To buy or not to buy?
The freehold on a long leasehold house. What is the difference between freehold and leasehold properties?
Freehold means you own the land and the property outright with no time limits. Leasehold is where the land the property sits on is owned by the freeholder and the home owner pays an annual charge (ground rent) to the freeholder. When the lease expires, the ownership of the property reverts to the freeholder unless the lease has been extended.
There has been a lot of adverse publicity about leasehold properties and escalating ground rents, which are causing issues for their owners. These relate to either short leases and/or ground rents, which multiply within a short space of time and can soon become eye-watering amounts and make the property unsaleable. Short leases (usually below 70 years) can be an issue for mortgage lenders and it can be costly to extend them.
Here in the north west we have something quite different, we have leasehold houses on long leases, generally 999 years with fixed, often nominal ground rents of a few pounds. The length of the lease is not an issue as the house may not be in existence by the time the lease ends. There is no provision for the ground rent to increase and the ground rent is fixed for the entire term of the lease.
We have noticed an increase in enquiries from our clients who have been offered the opportunity to buy their freehold by the freehold owner.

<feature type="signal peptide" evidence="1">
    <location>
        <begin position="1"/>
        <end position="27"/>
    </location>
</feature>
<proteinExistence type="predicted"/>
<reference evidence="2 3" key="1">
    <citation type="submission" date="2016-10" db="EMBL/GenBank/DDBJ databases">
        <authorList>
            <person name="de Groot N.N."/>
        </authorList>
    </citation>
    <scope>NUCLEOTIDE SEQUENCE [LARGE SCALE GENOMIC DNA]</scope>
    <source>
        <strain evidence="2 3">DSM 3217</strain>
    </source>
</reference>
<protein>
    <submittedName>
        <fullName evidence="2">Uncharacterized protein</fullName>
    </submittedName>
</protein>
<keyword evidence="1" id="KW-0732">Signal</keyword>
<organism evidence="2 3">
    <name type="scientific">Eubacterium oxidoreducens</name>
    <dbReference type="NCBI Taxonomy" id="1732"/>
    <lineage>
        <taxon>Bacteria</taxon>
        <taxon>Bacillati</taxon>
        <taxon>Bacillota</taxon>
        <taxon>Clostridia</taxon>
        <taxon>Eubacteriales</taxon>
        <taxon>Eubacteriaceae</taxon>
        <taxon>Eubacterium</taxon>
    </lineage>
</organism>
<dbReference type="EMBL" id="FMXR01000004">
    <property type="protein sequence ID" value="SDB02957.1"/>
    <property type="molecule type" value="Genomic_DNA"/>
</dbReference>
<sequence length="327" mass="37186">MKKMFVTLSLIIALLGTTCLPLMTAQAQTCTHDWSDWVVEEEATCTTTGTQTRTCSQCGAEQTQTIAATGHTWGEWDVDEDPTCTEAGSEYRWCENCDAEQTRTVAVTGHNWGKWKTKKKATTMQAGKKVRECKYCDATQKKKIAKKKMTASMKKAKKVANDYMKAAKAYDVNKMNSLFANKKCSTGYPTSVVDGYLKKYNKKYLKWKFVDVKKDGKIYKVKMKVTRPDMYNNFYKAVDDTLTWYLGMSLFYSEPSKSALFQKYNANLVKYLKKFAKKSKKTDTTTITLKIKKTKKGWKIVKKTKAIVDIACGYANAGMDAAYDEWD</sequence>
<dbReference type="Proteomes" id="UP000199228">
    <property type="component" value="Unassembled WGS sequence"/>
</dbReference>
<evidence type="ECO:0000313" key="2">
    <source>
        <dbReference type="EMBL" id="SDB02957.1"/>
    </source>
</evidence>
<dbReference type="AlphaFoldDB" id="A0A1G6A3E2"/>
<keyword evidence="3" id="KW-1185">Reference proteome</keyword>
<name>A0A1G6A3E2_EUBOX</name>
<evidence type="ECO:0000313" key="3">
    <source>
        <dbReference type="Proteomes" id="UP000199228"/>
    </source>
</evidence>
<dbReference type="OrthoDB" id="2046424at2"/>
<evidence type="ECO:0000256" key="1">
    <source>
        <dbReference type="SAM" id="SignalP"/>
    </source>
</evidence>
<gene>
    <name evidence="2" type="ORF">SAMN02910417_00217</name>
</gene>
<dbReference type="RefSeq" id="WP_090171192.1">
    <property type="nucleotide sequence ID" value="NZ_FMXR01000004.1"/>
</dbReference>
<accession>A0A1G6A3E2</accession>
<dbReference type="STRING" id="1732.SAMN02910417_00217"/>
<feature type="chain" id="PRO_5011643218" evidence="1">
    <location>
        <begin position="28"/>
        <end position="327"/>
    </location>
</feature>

What do you need to consider?
1. What are you paying for?
In some cases, apart from owning the freehold all you are doing is getting rid of the obligation to pay the ground rent, which if it is only a few pounds a year, may not make economic sense. There can however be restrictions in deeds, for example, you need the freeholder’s consent to carry out an extension which can be a few hundred pounds, or administration fees for change of ownership or late payment fees which can make it worthwhile.
2. What is the total cost?
In most instances, it is not just the cost of buying the freehold that you need to consider but also the freeholders and your own legal costs and Land Registry fees.
3. Buying the freehold will not necessarily get rid of all the obligations in the lease, particularly on newer properties so we recommend if you do decide to proceed, that you have the paperwork checked by a solicitor.
4. Whilst buying the freehold will not necessarily increase the value of your house, it may make it more saleable due to the publicity surrounding leasehold properties.
If you are considering buying your freehold please contact Michelle Thompson for advice at: email@example.com or phone 01254 222399